Bland Lagarde will escape the Bretton Woods curse
By Christopher Swann
The author is a Reuters Breakingviews columnist. The opinions expressed are his own.
Christine Lagarde may soon reap the benefits of being bland. The IMF chief is under investigation for signing off on a 403 million euro ($531 million) payout to a French tycoon when she served as the country’s finance minister. Dominique Strauss-Kahn, her predecessor at the Washington-based lender, and former World Bank President Paul Wolfowitz were both ousted for misconduct. Lagarde, though, has few enemies.
Her squeaky-clean appearance was part of her appeal when she was chosen to replace DSK in 2011. He had been accused of sexually assaulting a maid in a New York hotel. While those allegations never made it to court, the incident was a stain on the IMF’s reputation. That his successor is now embroiled in a potential scandal from six years ago is starting to make the top jobs at these supranational institutions look cursed.
It needn’t be fatal. Lagarde is accused of neglect, not active wrongdoing. The case revolves around a 403 million euro award granted in 2008 to businessman Bernard Tapie. He had alleged he had been defrauded by now-defunct state-controlled bank Crédit Lyonnais when it purchased his sports firm Adidas in 1993. Tapie was a vocal supporter of then-President Nicolas Sarkozy, so investigators are trying to determine whether the process was politically rigged.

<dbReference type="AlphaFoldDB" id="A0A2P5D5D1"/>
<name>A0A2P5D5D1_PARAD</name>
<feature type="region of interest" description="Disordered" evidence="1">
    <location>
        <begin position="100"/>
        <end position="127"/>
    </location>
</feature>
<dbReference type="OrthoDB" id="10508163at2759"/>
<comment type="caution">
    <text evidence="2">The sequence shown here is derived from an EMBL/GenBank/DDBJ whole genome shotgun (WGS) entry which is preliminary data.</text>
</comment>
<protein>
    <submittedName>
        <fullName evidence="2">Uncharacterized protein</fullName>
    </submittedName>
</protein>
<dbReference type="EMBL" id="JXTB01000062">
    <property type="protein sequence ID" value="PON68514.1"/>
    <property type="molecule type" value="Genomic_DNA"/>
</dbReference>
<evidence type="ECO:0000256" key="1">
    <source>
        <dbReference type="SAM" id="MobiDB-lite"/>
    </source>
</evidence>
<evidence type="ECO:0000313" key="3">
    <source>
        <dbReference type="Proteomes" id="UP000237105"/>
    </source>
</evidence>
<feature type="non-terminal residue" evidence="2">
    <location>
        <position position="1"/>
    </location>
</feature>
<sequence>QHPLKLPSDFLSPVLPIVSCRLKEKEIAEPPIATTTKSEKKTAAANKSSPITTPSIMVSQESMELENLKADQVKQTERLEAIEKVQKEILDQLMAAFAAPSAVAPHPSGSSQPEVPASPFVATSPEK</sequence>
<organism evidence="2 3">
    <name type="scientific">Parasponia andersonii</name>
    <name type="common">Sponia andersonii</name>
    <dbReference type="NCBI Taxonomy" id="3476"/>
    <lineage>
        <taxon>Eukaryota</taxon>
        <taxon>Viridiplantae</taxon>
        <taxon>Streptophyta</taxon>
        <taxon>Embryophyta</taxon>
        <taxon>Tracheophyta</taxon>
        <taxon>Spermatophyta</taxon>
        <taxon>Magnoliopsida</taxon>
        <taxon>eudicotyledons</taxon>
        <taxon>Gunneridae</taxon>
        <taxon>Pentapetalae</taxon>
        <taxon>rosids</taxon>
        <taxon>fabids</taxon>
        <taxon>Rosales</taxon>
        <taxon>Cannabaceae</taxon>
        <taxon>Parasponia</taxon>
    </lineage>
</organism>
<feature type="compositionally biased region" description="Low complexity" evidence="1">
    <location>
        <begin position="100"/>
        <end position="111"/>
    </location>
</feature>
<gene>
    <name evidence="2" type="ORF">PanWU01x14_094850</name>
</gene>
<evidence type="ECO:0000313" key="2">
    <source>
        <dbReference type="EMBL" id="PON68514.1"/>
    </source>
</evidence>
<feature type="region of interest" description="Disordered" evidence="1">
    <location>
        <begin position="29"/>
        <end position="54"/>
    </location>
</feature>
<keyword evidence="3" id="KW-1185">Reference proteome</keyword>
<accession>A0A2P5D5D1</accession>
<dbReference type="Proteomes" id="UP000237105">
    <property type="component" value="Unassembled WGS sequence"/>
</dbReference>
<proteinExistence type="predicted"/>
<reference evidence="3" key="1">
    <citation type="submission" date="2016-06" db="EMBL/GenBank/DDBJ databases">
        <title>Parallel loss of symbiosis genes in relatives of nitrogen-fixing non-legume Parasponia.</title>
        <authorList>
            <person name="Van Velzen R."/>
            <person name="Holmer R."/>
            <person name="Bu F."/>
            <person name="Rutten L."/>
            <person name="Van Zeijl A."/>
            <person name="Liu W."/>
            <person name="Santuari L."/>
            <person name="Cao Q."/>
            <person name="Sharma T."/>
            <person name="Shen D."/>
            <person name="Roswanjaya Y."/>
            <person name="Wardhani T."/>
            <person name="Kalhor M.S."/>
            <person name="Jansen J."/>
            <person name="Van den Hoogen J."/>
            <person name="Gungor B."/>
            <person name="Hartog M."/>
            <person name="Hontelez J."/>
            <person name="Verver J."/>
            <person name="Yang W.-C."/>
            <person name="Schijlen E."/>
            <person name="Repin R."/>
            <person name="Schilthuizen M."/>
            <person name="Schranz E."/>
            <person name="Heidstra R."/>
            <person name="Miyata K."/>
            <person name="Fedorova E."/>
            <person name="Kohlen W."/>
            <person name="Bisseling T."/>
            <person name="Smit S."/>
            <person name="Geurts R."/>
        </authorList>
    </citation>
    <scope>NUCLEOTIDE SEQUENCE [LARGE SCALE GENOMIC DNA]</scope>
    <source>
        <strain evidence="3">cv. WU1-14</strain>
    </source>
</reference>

Lagarde appears to have rubber-stamped the payment. Such relatively modest charges might be sufficient to dislodge an unpopular chief. Wolfowitz was given the boot from the World Bank for a potentially forgivable conflict of interest: approving a generous financial package for a girlfriend who worked at the lender and who had to be reassigned when he got the job. But he was already intensely disliked at the bank for his role as a leading architect of the second Iraq war when he served as George W. Bush’s Deputy Secretary of Defense. His apparent obsession with combating corruption rather than fighting poverty earned him more enemies at the bank.
By contrast, the scrupulously diplomatic Lagarde is an emollient manager – acceptable to both top brass at the fund and its biggest donor countries. Nor have Lagarde’s middle-of-the-road economic views caused offense. Unless the Tapie investigation takes an unexpected and nasty turn, these rather dull qualities ought to be her saving grace.